Source: Center for Human Rights in Iran
Children without state-issued identification documents mostly from Iran's underdeveloped border provinces are being denied education in Iran, attorney Osman Mozayan told the Center for Human Rights in Iran (CHRI). Iran only provides education to citizens and establishes citizenship based on the father's nationality.
"The Constitution stipulates that education is free, but that only applies to Iranian citizens," said Mozayan, who has represented several families from Iran who did not have official citizenship documents.
"We have many children with Iranian mothers [and foreign fathers] who were born in Iran, but are not Iranian citizens. When you are not an Iranian citizen, you cannot acquire an Iranian identification card and are effectively denied an education," he added.
According to Article 30 of Iran's Constitution: "The government must provide all citizens with free education up to secondary school, and must expand free higher education to the extent required by the country for attaining self-sufficiency."
In December 2016, Deputy Labor Minister Ahmad Meydari said 130,000 children were left out of Iran's education system that year. It's unclear whether the number he cited included children without Iranian citizenship.
Children from Iran's underdeveloped border provinces are most vulnerable to the problem.
"According to government figures, there are about 25,000-30,000 children who have not received an education in Sistan and Baluchistan Province this year, but members of Parliament believe the actual number is closer to 120,000," said Mohammad Naim Aminifard, the MP from Iranshahr, Sistan and Baluchistan Province, on July 2, 2017.
Aminifard estimated 70 percent of children without Iranian identification documents live in the province's cities of Iranshahr, Chabahar, Konarak, Nikshahr, and Saravan.
Mozayan, a member of Iran's bar association, said the problem was particularly acute in southeastern Iran bordering Pakistan and Afghanistan, and in the northwestern region bordering Iraq and Turkey.
"There are many children without identification papers in Sistan and Baluchistan Province," he said. "We have children in Kurdistan Province who are not allowed to go to public schools because they are not considered Iranian nationals."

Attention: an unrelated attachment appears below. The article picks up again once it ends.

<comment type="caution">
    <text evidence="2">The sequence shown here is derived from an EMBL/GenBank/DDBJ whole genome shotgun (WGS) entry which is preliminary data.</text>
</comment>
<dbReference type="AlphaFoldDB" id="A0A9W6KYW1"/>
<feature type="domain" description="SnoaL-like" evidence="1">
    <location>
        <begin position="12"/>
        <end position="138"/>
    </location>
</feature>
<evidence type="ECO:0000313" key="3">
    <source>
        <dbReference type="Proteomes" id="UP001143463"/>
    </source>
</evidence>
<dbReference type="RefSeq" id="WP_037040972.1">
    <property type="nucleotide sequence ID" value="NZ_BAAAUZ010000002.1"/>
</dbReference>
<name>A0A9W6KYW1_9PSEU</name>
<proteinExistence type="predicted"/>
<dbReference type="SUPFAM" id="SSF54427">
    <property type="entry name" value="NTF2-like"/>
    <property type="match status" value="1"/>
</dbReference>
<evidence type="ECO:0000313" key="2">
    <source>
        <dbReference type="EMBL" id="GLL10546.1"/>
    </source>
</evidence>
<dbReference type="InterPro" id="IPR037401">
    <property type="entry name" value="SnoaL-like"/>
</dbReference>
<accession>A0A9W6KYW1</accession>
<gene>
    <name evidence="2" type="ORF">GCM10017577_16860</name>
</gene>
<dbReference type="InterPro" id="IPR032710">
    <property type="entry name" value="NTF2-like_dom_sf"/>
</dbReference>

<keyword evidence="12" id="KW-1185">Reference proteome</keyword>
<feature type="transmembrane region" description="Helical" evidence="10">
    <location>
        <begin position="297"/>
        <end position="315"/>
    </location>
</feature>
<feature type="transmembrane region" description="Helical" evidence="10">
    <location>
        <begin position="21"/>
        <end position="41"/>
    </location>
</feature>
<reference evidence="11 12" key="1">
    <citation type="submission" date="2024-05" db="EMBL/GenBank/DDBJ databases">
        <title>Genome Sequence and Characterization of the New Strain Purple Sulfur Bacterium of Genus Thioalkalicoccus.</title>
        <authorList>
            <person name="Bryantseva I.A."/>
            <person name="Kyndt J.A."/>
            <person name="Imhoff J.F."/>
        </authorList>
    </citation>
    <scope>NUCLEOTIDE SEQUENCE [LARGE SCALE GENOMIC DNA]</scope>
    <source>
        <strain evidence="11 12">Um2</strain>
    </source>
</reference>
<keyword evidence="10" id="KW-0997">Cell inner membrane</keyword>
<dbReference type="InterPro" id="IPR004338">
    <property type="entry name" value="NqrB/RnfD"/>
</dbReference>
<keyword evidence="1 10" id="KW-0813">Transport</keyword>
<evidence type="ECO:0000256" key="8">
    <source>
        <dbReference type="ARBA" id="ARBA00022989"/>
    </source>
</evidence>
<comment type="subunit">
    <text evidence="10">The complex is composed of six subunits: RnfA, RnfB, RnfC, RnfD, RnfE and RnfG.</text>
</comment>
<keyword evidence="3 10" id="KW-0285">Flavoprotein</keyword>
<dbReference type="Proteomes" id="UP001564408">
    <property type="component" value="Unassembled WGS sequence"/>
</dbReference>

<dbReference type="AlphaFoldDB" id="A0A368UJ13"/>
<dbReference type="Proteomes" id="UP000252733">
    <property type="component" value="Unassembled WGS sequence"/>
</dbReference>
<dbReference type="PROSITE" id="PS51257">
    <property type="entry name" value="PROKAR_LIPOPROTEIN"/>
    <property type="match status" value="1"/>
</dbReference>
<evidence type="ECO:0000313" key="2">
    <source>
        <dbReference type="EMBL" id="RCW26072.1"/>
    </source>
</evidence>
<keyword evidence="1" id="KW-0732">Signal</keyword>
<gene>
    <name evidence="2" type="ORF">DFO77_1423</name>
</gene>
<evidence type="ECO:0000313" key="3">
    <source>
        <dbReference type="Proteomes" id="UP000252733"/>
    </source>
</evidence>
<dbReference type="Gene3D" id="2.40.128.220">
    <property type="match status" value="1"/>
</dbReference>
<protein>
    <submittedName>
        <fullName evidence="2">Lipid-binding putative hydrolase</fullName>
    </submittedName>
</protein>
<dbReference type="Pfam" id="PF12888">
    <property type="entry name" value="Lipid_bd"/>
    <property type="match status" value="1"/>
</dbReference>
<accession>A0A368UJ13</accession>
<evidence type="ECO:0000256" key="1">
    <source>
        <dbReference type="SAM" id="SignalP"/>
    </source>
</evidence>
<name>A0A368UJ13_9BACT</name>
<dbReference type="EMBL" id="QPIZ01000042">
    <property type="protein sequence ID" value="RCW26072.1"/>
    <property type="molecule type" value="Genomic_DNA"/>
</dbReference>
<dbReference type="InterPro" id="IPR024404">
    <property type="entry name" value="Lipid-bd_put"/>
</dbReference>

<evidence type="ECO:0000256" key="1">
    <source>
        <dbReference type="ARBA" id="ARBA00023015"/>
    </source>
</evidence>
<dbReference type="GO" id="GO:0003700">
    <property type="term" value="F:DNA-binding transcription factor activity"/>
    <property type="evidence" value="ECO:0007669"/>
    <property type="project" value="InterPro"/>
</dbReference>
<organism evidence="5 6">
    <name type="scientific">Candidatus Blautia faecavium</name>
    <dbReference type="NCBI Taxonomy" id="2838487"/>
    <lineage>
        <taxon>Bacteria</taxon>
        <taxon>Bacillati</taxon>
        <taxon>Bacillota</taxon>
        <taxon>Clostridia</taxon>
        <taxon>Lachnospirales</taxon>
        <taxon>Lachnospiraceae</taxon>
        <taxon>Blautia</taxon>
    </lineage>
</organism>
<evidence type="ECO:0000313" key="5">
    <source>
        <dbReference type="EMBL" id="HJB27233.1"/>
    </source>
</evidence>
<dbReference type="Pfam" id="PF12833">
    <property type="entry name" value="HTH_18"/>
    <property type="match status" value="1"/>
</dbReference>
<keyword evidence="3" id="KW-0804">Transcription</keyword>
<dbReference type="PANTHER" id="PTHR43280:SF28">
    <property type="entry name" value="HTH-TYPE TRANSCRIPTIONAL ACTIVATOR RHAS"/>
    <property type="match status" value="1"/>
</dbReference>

"Of course, the government has drafted a bill to at least allow stateless children and the children of foreign nationals to go to school," he added. "This will be very good if it is passed by the legislature, but so far it has not progressed well."
Mozayan added that "thousands" of children with citizenship are meanwhile being denied education simply because they live in remote areas of Sistan and Baluchistan Province with no access to the governmental registration offices that issue the identification documents required by schools.
"In the rural areas, the kids often leave school in the middle of the year to work in brick factories," the attorney said. "In many border areas there are no middle schools or high schools and students can't afford to go to the cities to continue their education, so they have no choice but to drop out of school. Girls are especially vulnerable in these situations because they are more likely to be held back by their families."
Iran's Law for the Protection of Children and Young Adults stipulates that all children must go to school and punishes adults with up to six months in prison if they bar children from getting an education.
"The government should send monitoring units to enforce the law and report parents who force their children to beg in the streets instead of going to school," Mozayan told CHRI.
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